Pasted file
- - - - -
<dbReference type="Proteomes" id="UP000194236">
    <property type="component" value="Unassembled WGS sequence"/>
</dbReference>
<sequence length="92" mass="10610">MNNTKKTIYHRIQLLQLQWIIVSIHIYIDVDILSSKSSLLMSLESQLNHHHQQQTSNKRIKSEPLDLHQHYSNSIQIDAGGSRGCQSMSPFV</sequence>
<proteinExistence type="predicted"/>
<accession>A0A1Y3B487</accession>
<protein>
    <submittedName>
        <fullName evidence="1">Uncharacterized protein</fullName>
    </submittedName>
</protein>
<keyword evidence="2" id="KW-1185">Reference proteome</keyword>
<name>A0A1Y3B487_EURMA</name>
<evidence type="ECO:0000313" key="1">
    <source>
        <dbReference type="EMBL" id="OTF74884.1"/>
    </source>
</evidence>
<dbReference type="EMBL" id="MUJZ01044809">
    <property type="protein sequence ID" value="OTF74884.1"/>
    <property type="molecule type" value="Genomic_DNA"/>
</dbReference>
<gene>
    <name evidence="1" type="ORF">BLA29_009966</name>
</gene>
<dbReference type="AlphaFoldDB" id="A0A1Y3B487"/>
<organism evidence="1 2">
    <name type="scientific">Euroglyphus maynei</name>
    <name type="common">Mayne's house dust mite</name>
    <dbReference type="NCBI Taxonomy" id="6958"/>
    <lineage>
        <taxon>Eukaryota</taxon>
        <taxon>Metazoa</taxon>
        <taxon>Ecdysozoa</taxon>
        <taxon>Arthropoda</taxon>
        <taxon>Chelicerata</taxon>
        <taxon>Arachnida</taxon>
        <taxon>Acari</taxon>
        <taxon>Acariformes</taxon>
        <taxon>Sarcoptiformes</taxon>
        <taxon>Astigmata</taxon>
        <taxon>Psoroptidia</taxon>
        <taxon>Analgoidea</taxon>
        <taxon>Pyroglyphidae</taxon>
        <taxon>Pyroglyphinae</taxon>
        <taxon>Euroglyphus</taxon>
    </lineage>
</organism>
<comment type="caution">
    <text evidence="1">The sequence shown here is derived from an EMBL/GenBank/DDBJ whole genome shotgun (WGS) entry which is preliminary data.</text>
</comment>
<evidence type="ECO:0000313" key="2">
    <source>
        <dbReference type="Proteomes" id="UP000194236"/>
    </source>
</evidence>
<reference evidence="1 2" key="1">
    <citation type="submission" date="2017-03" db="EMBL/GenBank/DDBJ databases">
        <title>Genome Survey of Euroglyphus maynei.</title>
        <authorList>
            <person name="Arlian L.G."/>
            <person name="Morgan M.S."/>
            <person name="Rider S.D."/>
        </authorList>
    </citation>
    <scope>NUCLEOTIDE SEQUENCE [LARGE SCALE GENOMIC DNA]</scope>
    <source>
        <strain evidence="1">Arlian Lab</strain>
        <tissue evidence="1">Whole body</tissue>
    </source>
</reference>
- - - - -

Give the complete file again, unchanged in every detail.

<dbReference type="Proteomes" id="UP000194236">
    <property type="component" value="Unassembled WGS sequence"/>
</dbReference>
<sequence length="92" mass="10610">MNNTKKTIYHRIQLLQLQWIIVSIHIYIDVDILSSKSSLLMSLESQLNHHHQQQTSNKRIKSEPLDLHQHYSNSIQIDAGGSRGCQSMSPFV</sequence>
<proteinExistence type="predicted"/>
<accession>A0A1Y3B487</accession>
<protein>
    <submittedName>
        <fullName evidence="1">Uncharacterized protein</fullName>
    </submittedName>
</protein>
<keyword evidence="2" id="KW-1185">Reference proteome</keyword>
<name>A0A1Y3B487_EURMA</name>
<evidence type="ECO:0000313" key="1">
    <source>
        <dbReference type="EMBL" id="OTF74884.1"/>
    </source>
</evidence>
<dbReference type="EMBL" id="MUJZ01044809">
    <property type="protein sequence ID" value="OTF74884.1"/>
    <property type="molecule type" value="Genomic_DNA"/>
</dbReference>
<gene>
    <name evidence="1" type="ORF">BLA29_009966</name>
</gene>
<dbReference type="AlphaFoldDB" id="A0A1Y3B487"/>
<organism evidence="1 2">
    <name type="scientific">Euroglyphus maynei</name>
    <name type="common">Mayne's house dust mite</name>
    <dbReference type="NCBI Taxonomy" id="6958"/>
    <lineage>
        <taxon>Eukaryota</taxon>
        <taxon>Metazoa</taxon>
        <taxon>Ecdysozoa</taxon>
        <taxon>Arthropoda</taxon>
        <taxon>Chelicerata</taxon>
        <taxon>Arachnida</taxon>
        <taxon>Acari</taxon>
        <taxon>Acariformes</taxon>
        <taxon>Sarcoptiformes</taxon>
        <taxon>Astigmata</taxon>
        <taxon>Psoroptidia</taxon>
        <taxon>Analgoidea</taxon>
        <taxon>Pyroglyphidae</taxon>
        <taxon>Pyroglyphinae</taxon>
        <taxon>Euroglyphus</taxon>
    </lineage>
</organism>
<comment type="caution">
    <text evidence="1">The sequence shown here is derived from an EMBL/GenBank/DDBJ whole genome shotgun (WGS) entry which is preliminary data.</text>
</comment>
<evidence type="ECO:0000313" key="2">
    <source>
        <dbReference type="Proteomes" id="UP000194236"/>
    </source>
</evidence>
<reference evidence="1 2" key="1">
    <citation type="submission" date="2017-03" db="EMBL/GenBank/DDBJ databases">
        <title>Genome Survey of Euroglyphus maynei.</title>
        <authorList>
            <person name="Arlian L.G."/>
            <person name="Morgan M.S."/>
            <person name="Rider S.D."/>
        </authorList>
    </citation>
    <scope>NUCLEOTIDE SEQUENCE [LARGE SCALE GENOMIC DNA]</scope>
    <source>
        <strain evidence="1">Arlian Lab</strain>
        <tissue evidence="1">Whole body</tissue>
    </source>
</reference>